THE grave of Cecil John Rhodes is controversial in Zimbabwe.
Some want the grave removed from its site in Matobo National Park, Matabeleland South province.
Others believe that history and economy trump current politics.
It’s a sacred hill where for centuries Zimbabweans would go to consult their ancestors.
It’s also where the notorious British coloniser Rhodes chose to be his final resting place.
The white supremacist died more than 120 years ago in South Africa aged 48 after carving out swathes of territory for the British empire.
Part of the land grab, later named Rhodesia in his honour, included modern Zambia and Zimbabwe.
Nestled in the Matobo National Park, his grave is simple, with “Here lie the remains of Cecil John Rhodes” engraved on it.
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Part of the younger generation wants his remains removed to rid the country of the last vestiges of colonialism.
But the grave attracts tourists who bring much-needed income for surrounding villages — and many local people oppose any exhumation.
Located atop a steep hill immersed in lush vegetation, a short climb is necessary to reach the grave, which is surrounded by imposing rocks rounded by erosion.
The stones are covered in light green aniseed and orange lichens that brighten at the slightest touch of the sun.
From the hilltop, visitors gaze at the vast expanse of trees around, where antelopes and warthogs roam.
Clouds roll across the tranquil horizon while birds chirp in the silence.
The younger generation wants it removed to rid the country of the last vestiges of colonialism.
In South Africa, students at the University of Cape Town launched a “Rhodes-Must-Fall” protest in 2015, initially to pull down Rhodes’ statue at the campus.
It later morphed into a global campaign, which saw Oxford University resisting calls to remove a statue of the politician — placing an explanatory panel next to it instead.
Often described as a philanthropist but also an arch-racist, Rhodes dreamt of a British Africa from Cape Town to Cairo, with the blessings of Queen Victoria.
Cynthia Marangwanda (37), from Harare, is enraged by the presence of Rhodes’ grave.
She believes he chose that site because he knew its spiritual significance to the local people.
It was his “final display of power, a deliberate and calculated act ... of domination”, said the activist.
Zimbabwe’s ex-strongman Robert Mugabe, who took the reins from independence from Britain in 1980, saw no reason to remove Rhodes’ remains.
But Marangwanda has been energised by the current President, Emmerson Mnangagwa, who “understands the significance, the heritage aspect of the debate”.
Even so, more than five years after Mnangagwa came to power, there is no indication of movement on the issue — or consensus on where the remains would go.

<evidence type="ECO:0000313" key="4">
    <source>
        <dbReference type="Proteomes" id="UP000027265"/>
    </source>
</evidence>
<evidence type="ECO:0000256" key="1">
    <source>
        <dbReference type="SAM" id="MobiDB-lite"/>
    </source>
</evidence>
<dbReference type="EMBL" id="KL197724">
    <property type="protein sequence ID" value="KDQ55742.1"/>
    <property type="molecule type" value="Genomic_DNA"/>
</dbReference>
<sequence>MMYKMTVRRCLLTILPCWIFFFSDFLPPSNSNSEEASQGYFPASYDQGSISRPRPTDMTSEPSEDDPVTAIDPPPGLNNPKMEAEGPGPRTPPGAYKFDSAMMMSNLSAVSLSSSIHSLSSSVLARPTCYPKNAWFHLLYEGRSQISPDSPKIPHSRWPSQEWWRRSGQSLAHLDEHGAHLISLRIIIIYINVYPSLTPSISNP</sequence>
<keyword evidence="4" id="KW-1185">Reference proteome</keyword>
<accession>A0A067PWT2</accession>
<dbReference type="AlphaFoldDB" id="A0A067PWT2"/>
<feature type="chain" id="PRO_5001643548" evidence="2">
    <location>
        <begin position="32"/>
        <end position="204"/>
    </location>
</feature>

The economic benefits accruing from the tourism, do not hold water for Marangwanda.
“Matobo is such a beautiful landscape, it doesn’t need this colonial grave” to attract foreign visitors, she stressed.
The presence of the grave in Zimbabwe is an “insult to our very existence as a people”, said historian and co-founder of RhodesMustFall campaign Tafadzwa Gwini (33).
Exhuming the remains “is a form of reclaiming our identity as a people”, insists Gwini.
Yet some visitors simply don’t understand the outrage around the grave.
“I brought my kids. I also came here as a kid,” said a 45-year-old white Zimbabwean, Nicky Johnson.
Johnson added: “History shouldn’t be tampered with. He wanted to be buried here, that’s how it should be.”
Akhil Maugi (28), who lives from nearby city of Bulawayo, shares similar sentiments.
“You can’t erase what happened. No one would come here if this grave was gone,” he said.
Pathisa Nyathi, a 71-year-old local historian, points out that it was “the grandeur of the rocks” that made it a “holy site” that once attracted pilgrims from neighbouring countries.
The “pre-eminent shrine” in the region “was sacred to Africans”, but not to Rhodes, said Nyathi.
Opposition MP and ex-Education minister David Coltart, who regularly cycles in Matobo Park, brings some humour to the debate saying: “I must say Rhodes had an incredible eye for real estate.”
Exiting the park, is a roadside market selling T-shirts, woven baskets and carved animals to tourists.
A little further is a village with a few houses.
Micah Sibanda (82) stands barefoot, leaning on a walking stick, overlooking a few cows.
Rhodes’ grave is “important” to the villagers because it attracts visitors who in turn buy crafts “and we get some money to send our kids to school ... get food and clothing”, said Sibanda.
If the grave is removed, it “will be very painful for us”.
After all, Sibanda said, the white visitors are also coming “to pay respects to their own ancestor”.